Age-related changes within the skeleton are inevitable, and are most often
due to loss of calcium in the body.
OSTEOPOROSIS is a common condition of reduced bone density, "brittle
bone disease". The process starts after the age of 35, and leads to a decrease in skeletal strength and to increased risk of fractures, commonly in the spine, wrists and hips. Being female and of slender body build, as well as a low calcium diet and lack of physical activity, increase the chances and the severity of osteoporosis.
WHAT CAN YOU DO ABOUT IT?
In addition to consulting a doctor, try to eat a calcium rich diet, and remain physically active. Regular physical activity, especially weight bearing exercise, lead to increase in bone mineral density and significantly slow the ageing process of the skeleton, helping maintain functional quality of life. If you are unsure what exercise is right for you and would like to have a chat about it, please contact us by clicking here.
WHAT HAPPENS? As we age there is a general decrease in water in the body, leading to dehydration. Dehydration affects elasticity in connective tissue in and around the joints, as well as other parts of the body. Decreased lubrication of joints, and local salt deposits can cause pain and discomfort, as well as a reduction in range of movement. This is particularly common in weight bearing joints such as hips, knees and ankles, where stiffening and loss of strength often affect stability, causing people to fall.
ARTHRITIS, the most common condition associated with age, is an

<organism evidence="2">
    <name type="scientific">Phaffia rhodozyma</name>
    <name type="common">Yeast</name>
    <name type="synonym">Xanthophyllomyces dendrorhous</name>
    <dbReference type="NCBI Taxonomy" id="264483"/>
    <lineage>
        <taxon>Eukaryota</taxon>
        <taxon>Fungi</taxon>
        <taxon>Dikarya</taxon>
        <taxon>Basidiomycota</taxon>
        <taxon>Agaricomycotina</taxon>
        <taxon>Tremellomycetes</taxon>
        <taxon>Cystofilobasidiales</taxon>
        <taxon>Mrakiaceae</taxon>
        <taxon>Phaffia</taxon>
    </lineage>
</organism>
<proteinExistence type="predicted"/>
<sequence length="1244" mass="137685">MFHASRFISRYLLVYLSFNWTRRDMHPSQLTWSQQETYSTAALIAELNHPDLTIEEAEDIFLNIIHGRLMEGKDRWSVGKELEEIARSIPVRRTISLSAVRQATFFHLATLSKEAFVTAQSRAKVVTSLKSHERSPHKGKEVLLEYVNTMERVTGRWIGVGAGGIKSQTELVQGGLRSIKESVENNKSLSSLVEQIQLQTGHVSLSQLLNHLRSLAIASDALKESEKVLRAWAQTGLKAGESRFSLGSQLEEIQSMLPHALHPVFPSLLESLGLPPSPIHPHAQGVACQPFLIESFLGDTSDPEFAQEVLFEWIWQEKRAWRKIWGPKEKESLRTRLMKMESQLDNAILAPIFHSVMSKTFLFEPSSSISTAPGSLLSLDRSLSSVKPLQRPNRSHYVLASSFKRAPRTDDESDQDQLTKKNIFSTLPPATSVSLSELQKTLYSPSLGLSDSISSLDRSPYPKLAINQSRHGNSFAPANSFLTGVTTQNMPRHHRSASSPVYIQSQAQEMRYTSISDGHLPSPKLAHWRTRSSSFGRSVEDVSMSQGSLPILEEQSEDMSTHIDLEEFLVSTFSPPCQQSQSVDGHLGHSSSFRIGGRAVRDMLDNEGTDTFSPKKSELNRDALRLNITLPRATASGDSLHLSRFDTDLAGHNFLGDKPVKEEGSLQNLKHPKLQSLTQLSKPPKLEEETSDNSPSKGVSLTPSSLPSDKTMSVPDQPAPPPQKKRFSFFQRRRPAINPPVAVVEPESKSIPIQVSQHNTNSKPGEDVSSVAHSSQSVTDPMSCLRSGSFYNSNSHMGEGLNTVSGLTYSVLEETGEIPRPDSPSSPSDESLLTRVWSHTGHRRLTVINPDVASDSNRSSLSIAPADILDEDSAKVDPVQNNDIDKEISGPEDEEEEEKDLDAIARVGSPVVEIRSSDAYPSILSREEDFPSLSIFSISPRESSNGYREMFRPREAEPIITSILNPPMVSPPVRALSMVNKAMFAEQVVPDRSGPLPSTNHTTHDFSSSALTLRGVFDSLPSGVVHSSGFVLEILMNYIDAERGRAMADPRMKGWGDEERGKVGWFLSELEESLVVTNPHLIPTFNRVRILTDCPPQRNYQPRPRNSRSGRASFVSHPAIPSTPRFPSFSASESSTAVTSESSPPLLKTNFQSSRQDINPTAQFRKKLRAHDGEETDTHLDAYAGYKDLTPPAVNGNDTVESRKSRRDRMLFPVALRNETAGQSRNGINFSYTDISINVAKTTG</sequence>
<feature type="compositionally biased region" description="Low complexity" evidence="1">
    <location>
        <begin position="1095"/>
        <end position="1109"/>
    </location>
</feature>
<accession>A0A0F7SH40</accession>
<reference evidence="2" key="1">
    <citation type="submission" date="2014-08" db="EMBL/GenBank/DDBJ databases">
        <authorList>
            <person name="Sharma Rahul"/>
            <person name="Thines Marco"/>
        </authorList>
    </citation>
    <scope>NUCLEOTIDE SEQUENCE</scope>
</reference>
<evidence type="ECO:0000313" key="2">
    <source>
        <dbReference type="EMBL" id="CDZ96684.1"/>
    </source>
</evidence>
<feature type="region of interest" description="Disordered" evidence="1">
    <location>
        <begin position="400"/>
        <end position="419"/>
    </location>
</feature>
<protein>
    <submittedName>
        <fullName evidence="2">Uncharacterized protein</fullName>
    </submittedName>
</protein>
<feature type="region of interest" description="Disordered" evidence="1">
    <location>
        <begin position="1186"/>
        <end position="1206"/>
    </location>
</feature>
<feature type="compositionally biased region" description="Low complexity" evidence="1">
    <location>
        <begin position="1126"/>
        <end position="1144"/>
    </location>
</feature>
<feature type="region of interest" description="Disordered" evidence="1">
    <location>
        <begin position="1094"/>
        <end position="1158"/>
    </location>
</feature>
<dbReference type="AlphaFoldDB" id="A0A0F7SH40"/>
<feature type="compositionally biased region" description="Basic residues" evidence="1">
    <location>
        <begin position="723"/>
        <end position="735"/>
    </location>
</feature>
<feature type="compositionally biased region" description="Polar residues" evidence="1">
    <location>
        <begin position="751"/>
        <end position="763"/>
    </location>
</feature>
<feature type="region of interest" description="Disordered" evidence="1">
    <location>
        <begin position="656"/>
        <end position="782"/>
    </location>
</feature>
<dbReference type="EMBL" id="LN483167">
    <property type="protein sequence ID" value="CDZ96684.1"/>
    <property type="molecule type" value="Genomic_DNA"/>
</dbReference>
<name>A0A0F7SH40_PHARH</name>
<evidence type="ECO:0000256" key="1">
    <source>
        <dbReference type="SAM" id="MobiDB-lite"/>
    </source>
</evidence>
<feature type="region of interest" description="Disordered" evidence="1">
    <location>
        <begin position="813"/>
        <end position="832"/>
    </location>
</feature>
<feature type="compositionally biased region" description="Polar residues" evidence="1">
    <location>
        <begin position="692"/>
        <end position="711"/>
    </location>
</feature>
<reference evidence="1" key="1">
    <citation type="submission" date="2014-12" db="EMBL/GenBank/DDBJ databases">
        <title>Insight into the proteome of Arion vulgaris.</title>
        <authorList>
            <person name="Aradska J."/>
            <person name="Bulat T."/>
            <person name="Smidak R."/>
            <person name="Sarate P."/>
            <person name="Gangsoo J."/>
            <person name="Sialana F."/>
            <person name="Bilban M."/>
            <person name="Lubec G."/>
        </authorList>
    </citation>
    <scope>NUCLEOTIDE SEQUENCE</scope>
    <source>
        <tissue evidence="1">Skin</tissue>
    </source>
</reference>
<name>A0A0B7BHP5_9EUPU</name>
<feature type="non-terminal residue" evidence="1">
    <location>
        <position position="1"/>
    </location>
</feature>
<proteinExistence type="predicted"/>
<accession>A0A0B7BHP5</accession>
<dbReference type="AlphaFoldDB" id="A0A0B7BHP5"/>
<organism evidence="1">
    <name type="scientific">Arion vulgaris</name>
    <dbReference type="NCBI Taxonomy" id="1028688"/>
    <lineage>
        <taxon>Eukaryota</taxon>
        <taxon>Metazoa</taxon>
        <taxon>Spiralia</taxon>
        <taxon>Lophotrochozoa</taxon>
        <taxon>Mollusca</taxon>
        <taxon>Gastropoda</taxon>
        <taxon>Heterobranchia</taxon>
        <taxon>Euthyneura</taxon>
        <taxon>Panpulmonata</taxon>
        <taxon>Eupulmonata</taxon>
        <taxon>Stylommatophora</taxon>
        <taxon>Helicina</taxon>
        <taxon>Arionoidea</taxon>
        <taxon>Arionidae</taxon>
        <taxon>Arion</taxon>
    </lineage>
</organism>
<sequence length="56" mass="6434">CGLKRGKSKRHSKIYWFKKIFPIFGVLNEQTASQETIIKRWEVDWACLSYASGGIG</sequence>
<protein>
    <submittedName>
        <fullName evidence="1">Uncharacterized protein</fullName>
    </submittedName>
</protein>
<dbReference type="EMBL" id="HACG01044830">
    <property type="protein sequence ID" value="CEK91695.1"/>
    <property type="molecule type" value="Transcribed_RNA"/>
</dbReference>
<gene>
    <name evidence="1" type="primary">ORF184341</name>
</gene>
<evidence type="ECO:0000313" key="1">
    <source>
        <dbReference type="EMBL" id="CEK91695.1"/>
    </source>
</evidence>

inflammation, causing joints to swell and making movement painful.
WHAT CAN YOU DO ABOUT IT?
In addition to regularly consulting your doctor, try to remain physically active.
The pain and lack of range of movement can often be overcome by stretching and mobilising activities for the joints, ligaments and the surrounding muscles. Such daily activity is also extremely important to overcome deformity.
In addition, strength training will help focus on posture, which is especially beneficial for functional activity and decreasing risk of falls. If you are unsure what exercise is right for you and would like to have a chat about it, please contact us by clicking here.
We believe in a common sense approach to health and exercise - and it's common sense that keeping fit helps you stay physically independent for longer. Whether you want to be able to look after yourself and your home, do your own shopping or play with your grandchildren as you get older, the fitter you are, the easier it will be for your body to function. Not to mention that a more active lifestyle can add many happy and healthy years to your life.
And, of course, keeping active can
> Increase muscle strength and flexibility
> Reduce risk of falls, improve balance and coordination
> Help maintain a healthy weight
>Improve mood and confidence, reduce stress and anxiety
> Reduce risks of heart attacks and strokes
Below we have listed some common medical conditions associated with aging, and explained how you can help prevent, postpone or manage them.